Saturday, September 9, 2006

Nice Coverage for a Georgia Dem

"I believe in straight talk and I'm always willing to listen," said Lauren Benedict. Below is a copy of an article that appeared in the Jones County paper on Thursday. This is great coverage for a promising candidate. Check out the story in the Jones County News.

Lauren Benedict greets Jones Countians at Chevy’s Café
Candidate seeking to reclaim Georgia House District 140 for Democrats


Debbie Lurie-Smith

The Democratic candidate for Georgia House District 140 visited Jones County last week to share her ideas and political platforms with a group of supporters at Chevy’s Café.
Political newcomer Lauren Benedict is challenging Republican incumbent Allan Freeman in November’s election. Freeman is completing his first term, and Benedict did not hesitate to state her case to the group gathered August 29.
“The needs of the district are not being represented,” she stated. “Rural districts are being ignored, and Metro Atlanta is in the forefront. I believe you need to be representative of all the people and available all the time.”
Benedict lives in southern Bibb County. She pointed out that District 140 is a very large district and said Jones County is a huge part of it.
“The southern portion of the county included in the district represents one-third of the county’s entire population,” she said.
Ike Liston was one of the coordinators of the event.
“I felt the people in the community needed to have both sides of the story,” Liston said.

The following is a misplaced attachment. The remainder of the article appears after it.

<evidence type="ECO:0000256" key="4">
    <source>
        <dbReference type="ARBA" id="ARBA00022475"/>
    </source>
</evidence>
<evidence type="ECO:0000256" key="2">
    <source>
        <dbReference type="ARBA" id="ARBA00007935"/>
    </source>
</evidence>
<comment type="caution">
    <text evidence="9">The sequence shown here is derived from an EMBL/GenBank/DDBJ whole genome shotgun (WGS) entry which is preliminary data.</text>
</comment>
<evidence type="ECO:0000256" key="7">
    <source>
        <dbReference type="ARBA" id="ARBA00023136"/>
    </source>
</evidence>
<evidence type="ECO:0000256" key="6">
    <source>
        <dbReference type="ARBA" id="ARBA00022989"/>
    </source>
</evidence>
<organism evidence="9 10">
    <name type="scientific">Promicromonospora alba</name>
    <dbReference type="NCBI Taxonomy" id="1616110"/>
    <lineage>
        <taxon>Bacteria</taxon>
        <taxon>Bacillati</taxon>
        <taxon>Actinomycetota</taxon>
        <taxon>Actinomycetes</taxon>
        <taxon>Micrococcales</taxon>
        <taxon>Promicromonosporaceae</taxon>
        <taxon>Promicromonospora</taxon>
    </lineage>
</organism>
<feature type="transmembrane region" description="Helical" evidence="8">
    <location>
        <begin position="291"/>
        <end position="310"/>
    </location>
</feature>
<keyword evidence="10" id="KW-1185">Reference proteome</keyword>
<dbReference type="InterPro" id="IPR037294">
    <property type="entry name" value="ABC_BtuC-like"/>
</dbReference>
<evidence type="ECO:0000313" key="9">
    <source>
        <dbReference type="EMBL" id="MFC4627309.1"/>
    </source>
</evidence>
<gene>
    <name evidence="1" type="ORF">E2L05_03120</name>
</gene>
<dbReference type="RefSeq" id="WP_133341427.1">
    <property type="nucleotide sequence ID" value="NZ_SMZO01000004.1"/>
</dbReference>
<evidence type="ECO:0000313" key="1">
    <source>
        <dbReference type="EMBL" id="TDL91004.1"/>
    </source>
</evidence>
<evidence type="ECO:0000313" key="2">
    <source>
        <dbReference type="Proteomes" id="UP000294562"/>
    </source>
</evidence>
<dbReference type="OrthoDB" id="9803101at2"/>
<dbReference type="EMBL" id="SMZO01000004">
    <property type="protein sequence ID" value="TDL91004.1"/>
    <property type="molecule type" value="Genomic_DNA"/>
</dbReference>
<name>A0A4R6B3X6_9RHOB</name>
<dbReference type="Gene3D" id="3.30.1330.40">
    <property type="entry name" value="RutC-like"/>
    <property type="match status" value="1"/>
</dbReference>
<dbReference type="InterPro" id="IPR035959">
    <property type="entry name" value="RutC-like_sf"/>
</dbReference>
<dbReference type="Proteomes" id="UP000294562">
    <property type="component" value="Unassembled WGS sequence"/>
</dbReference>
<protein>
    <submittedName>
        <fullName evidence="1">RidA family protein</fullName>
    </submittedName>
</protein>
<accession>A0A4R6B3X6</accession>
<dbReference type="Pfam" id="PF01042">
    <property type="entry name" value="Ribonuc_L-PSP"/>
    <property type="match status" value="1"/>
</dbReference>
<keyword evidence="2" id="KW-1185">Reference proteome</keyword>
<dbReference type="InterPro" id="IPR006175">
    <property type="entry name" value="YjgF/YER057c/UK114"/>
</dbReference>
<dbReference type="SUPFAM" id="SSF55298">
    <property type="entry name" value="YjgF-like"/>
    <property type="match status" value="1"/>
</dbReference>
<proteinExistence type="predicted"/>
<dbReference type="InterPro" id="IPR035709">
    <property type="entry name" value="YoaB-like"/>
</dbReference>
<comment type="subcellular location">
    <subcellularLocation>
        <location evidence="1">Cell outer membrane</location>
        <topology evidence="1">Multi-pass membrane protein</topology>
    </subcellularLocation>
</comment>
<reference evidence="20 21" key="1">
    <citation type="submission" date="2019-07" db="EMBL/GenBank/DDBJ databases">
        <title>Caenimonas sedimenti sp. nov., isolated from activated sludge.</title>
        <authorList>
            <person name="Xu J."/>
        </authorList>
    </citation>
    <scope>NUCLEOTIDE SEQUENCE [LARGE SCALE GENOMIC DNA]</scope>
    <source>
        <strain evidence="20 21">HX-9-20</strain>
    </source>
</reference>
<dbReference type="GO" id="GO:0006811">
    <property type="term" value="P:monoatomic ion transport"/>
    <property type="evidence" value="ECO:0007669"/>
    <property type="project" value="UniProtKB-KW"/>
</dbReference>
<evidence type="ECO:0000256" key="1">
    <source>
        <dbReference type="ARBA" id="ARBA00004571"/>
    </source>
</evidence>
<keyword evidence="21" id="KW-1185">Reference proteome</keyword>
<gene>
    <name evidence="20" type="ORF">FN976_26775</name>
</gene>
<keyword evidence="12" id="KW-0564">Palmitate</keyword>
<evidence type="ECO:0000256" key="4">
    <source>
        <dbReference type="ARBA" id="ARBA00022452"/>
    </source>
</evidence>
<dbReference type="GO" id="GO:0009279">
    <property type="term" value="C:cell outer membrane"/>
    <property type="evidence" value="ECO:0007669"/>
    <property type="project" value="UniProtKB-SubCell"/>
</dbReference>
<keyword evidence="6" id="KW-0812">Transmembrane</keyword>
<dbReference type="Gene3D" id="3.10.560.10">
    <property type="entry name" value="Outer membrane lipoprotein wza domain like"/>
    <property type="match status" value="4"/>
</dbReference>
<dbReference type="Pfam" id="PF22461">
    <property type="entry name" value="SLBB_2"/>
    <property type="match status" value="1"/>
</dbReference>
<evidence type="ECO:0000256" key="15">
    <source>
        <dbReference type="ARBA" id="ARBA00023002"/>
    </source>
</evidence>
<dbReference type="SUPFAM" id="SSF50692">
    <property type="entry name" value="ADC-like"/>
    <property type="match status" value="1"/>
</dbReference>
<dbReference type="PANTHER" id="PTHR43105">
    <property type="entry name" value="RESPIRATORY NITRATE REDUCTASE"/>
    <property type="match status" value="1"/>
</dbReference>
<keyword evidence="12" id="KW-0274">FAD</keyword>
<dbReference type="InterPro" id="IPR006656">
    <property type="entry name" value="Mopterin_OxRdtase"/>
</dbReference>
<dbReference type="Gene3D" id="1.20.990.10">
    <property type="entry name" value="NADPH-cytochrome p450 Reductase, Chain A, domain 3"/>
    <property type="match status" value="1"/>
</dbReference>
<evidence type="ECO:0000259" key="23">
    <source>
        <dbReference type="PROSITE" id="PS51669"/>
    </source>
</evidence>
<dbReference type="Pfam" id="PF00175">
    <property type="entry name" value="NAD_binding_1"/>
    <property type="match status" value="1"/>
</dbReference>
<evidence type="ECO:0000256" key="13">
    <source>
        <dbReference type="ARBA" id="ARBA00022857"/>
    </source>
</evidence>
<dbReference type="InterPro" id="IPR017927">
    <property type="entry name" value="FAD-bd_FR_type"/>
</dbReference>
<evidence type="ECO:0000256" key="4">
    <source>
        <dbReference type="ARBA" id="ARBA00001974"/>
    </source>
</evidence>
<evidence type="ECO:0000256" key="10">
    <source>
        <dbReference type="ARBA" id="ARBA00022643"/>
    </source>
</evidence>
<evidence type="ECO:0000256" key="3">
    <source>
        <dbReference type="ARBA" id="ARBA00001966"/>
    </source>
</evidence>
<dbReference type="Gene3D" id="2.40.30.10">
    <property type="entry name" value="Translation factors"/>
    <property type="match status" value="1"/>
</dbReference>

Benedict is a lawyer and specializes in social security, disability and worker’s compensation.
“My clients are mostly from catastrophic injury or illnesses. I think government needs to be there when that happens to make sure the basics of life are available.”
Benedict said good education and a trainable workforce are needed to attract industry, and added that when she is elected, she will focus on basic issues.
“Teachers and law enforcement need to be adequately compensated. We need to give our sheriff’s departments help to retain good officers,” she commented.
The candidate also talked about the need to address healthcare issues, emphasizing that local sheriff’s departments are currently the state’s largest providers for mental health housing. She said healthcare resources are shrinking, and doctors have had to lay off medical staff because of changes in Medicare and Medicaid.
Benedict also recognized Jones County’s growing tax base and tax digest.
“Because of this tremendous growth, we need to bring in One Georgia funds to help with infrastructure.”
She said it is obvious that the county has lots of issues.
“I believe in straight talk, and I’m always willing to listen. Elected officials should represent the people, not their political party,” Benedict commented.
Benedict said she was born in Florida and attended Florida State University. She came to Macon to attend Mercer University School of Law in 1994.
“I fell in love with Macon, and I stayed,” she remarked.
The candidate said she attended public schools and came from a family of educators. Her mother taught special education.
“Education has always been important to me,” she remarked.
The candidate acknowledged her challenge running against an incumbent, but she is confident of her chances for a victory.
“My opponent won the 2004 election by 80 votes, and I hear people want a change. It will be hard work, and we need to talk about issues,” she said. “What we saw in 2005 and 2006 is an absolute squeeze in education with unfunded mandates and a cut in education funding. School systems had no choice but to raise taxes.”
In a recent press release concerning education cuts, Benedict listed the costs of state education cuts to local systems over the past four years.